The Oklahoma City Thunder have never been shy about making trades, whether it was the scale of a Hollywood blockbuster or an indie flick.
Historically, OKC saves its major moves for the offseason. Once the season tips off, Sam Presti and company rarely make a move that would shake up the starting lineup, or cause continuity to reset. But that’s not a golden rule. The Thunder makes moves when they need to and when the planets align to do so.
5. Oklahoma City acquires Jeremy Grant for Ersan Ilyasova and a 2020 first-round pick (protected 1-20, else the pick converts to second-round picks in 2022 and 2022) on November 1, 2016.
The Philadelphia 76ers decided to rapidly pivot from “The Process” — a long-term plan to build via the draft, specifically targeting multiple top-5 picks — into trying to win. Grant showed some promise in his first two Philly seasons but was still very raw. Ilyasova gave them a more ready-made contributor and the draft capital was desired for down the road.
The Thunder was still re-working the roster around Russell Westbrook after Kevin Durant’s departure to Golden State. Running a little low on young prospects, OKC was able to make immediate use of Grant’s still-developing skills, such as shot blocking, while investing in Grant’s long-term potential.
The Bottom Line: The time Grant spent with the Thunder helped propel him to multiple long-term contracts, including a recent five-year deal with Portland worth $160 million. He developed into a valuable contributor with the Thunder, averaging 9.2 points. He was traded to Denver in 2019 for a first-round pick in the 2020 draft.
On a side note that would require a whole other story to fully explain, the Sixers ended up getting the 21st pick from OKC in the 2020 draft. It’s the selection Philly used to select All-Star Tyrese Maxey.
4. As part of a three-team trade, Oklahoma City acquired Dion Waiters from the Cavaliers. The Thunder traded Lance Thomas to the Knicks and a 2015 first-round pick to Cleveland (lottery protected in 2015) on January 5, 2015.
After trading James Harden in 2012, OKC needed a reliable guard off the bench. Kevin Martin filled that role for one season. Jeremy Lamb was never able to gain the team’s trust. Reggie Jackson had played well in the role but wanted a starting position elsewhere.
The Thunder took a chance on Waiters, the fourth overall pick in the 2012 draft. The former Syracuse star was a bad fit with LeBron James, who had just made a celebrated return to Cleveland. The Cavs were willing to take a chance on JR Smith, who had played his way into the Knicks’ doghouse, and convinced New York to include wing defender Iman Shumpert.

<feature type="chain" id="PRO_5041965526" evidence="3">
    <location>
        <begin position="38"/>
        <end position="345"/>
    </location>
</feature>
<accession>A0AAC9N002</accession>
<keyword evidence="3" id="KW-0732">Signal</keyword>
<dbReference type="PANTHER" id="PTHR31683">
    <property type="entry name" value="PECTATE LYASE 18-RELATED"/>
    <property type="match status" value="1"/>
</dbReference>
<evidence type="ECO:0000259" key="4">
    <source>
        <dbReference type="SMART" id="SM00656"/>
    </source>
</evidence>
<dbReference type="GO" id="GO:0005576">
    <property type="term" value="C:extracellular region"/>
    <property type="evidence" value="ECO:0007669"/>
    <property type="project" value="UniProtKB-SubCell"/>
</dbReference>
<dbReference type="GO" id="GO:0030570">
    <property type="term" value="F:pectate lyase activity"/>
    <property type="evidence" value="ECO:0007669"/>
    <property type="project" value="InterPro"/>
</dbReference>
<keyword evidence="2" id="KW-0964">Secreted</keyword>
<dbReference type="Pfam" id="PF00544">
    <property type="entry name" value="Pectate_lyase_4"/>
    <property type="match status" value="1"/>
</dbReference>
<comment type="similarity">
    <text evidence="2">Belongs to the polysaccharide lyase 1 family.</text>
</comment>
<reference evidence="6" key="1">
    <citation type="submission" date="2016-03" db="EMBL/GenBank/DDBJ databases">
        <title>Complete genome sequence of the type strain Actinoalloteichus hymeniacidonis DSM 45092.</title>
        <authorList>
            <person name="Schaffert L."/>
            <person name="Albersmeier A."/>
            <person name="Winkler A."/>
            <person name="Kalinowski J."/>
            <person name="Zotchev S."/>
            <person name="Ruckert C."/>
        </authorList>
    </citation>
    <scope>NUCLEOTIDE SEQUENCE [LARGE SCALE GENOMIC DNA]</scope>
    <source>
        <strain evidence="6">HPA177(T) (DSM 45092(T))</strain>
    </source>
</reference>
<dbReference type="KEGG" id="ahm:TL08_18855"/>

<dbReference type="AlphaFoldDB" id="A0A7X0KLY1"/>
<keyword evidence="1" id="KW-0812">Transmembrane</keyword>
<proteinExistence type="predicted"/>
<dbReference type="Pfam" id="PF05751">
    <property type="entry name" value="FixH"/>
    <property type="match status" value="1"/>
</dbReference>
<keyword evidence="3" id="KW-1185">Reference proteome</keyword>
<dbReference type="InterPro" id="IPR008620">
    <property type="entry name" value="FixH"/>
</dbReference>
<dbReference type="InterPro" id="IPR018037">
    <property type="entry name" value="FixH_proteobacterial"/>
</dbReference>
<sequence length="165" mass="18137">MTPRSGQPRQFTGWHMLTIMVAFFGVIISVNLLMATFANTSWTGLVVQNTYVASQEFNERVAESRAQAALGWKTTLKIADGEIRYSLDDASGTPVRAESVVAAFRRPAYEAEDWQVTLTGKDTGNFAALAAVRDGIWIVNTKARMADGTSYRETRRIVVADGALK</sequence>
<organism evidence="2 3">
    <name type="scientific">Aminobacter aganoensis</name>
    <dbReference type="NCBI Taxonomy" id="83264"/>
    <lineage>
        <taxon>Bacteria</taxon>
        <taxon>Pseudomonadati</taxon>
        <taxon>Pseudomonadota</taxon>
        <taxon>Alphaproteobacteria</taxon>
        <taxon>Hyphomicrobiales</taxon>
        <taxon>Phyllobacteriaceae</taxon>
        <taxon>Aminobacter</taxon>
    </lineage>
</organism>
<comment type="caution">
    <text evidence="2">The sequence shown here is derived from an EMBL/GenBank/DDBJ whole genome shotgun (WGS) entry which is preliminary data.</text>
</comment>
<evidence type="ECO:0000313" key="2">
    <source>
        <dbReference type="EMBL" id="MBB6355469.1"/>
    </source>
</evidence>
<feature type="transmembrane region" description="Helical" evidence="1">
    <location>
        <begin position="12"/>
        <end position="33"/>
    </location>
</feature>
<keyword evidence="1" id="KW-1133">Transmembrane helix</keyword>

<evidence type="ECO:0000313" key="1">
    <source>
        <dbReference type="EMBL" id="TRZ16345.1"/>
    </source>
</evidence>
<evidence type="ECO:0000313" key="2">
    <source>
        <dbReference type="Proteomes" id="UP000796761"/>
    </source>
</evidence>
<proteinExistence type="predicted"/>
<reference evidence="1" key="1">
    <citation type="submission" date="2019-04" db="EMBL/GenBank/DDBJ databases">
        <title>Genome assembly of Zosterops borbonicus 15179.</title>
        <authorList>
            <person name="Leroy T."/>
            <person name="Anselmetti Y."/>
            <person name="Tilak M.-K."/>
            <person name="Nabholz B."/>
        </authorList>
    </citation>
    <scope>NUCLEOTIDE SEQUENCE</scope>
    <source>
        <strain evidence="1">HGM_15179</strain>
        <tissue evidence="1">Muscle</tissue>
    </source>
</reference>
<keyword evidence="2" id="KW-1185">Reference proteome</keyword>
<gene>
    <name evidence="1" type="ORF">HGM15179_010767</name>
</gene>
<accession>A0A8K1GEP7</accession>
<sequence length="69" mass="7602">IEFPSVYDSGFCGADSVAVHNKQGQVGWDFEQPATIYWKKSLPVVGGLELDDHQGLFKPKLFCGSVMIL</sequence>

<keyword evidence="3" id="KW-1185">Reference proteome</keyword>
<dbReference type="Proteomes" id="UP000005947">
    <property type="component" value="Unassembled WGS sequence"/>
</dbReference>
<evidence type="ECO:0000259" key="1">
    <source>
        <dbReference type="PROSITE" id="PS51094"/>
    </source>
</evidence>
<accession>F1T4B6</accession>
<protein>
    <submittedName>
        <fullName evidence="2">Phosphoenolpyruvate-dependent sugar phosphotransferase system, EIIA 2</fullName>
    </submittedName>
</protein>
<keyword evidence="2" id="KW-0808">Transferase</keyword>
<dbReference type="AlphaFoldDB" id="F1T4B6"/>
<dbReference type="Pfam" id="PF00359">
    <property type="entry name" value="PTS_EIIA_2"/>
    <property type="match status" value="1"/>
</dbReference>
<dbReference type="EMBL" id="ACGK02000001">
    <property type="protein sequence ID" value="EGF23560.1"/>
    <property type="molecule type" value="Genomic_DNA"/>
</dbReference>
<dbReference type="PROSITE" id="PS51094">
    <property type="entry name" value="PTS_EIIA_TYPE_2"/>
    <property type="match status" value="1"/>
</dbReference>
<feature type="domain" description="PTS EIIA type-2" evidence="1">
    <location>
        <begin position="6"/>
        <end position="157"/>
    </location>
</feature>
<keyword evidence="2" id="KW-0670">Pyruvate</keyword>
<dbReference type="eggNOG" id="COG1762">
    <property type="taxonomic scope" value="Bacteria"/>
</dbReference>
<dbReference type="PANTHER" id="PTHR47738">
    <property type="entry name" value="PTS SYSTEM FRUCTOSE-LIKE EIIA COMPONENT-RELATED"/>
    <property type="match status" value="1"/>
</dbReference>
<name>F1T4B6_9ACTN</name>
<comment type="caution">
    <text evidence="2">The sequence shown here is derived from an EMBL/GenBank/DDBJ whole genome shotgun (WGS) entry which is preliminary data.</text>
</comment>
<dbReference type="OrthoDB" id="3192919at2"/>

Waiters brought some bad habits with him to Oklahoma City, giving coach Scott Brooks an additional challenge amid an injury-ravaged season. Waiters averaged 12.7 points that season in his 47 games with OKC
The Bottom Line: Waiters never reached the production of previous Thunder sixth men but he contributed, particularly during the Thunder’s run to the 2016 Western Conference Finals. After Durant left, OKC had to let Waiters leave to preserve cap room to renegotiate Russell Westbrook’s contract.
Because the Thunder missed the playoffs in 2015, the pick was not conveyed until 2016. OKC ended up selecting Cameron Payne in the 2015 draft. The Thunder’s 2016 selection ended up being the 26th overall pick. The Cavs later traded it to Denver, who later traded it to Philadelphia. The Sixers selected Furkan Korkmaz.
3. In a three-team trade, the Thunder acquired Enes Kanter and Steve Novak from Utah and DJ Augustin and Kyle Singler from Detroit on February 19, 2015. OKC traded Kendrick Perkins, Grant Jerrett, the rights to Tibor Pleiss, and a 2018 first-round pick to the Jazz. OKC also traded Reggie Jackson to the Pistons.
Perkins was in the last year of his contract and playing backup minutes. The Thunder needed to refresh the roster with younger contributors who could be signed to long-term deals. Kanter — who later changed his name to Enes Freedom — and Singler were eligible for restricted free agency after the season, allowing the Thunder to retain both and not risk losing either outright in free agency.
Freedom had fallen out of favor in Utah. He was not offered a rookie scale extension with the Jazz and there was little desire to work out a long-term deal after the season. The Pistons identified Jackson as a starting caliber guard and an upgrade over Augustin, a former teammate of Durant’s at the University of Texas.
The Bottom Line: The Thunder ended up matching a four-year, $71 million offer sheet for Freedom from Portland. Freedom bonded with Steven Adams and became one-half of the Stache Bros. On the court, he backed up Adams and sometimes played alongside him, giving OKC a pair of bruisers. Freedom was also very productive in limited minutes, but the Thunder would soon have trouble finding ways to hide him defensively in the playoffs.
Singler misfired in his first half-season with the Thunder, shooting 33 percent from the field in 26 games. Despite this, OKC made a four-year gamble on Singler (with a fifth-year team option) in the summer of 2015. He was never able to deliver on the promise he showed as a high IQ 3-and-D role player in Detroit, and his NBA career ended on the waiver wire in 2018.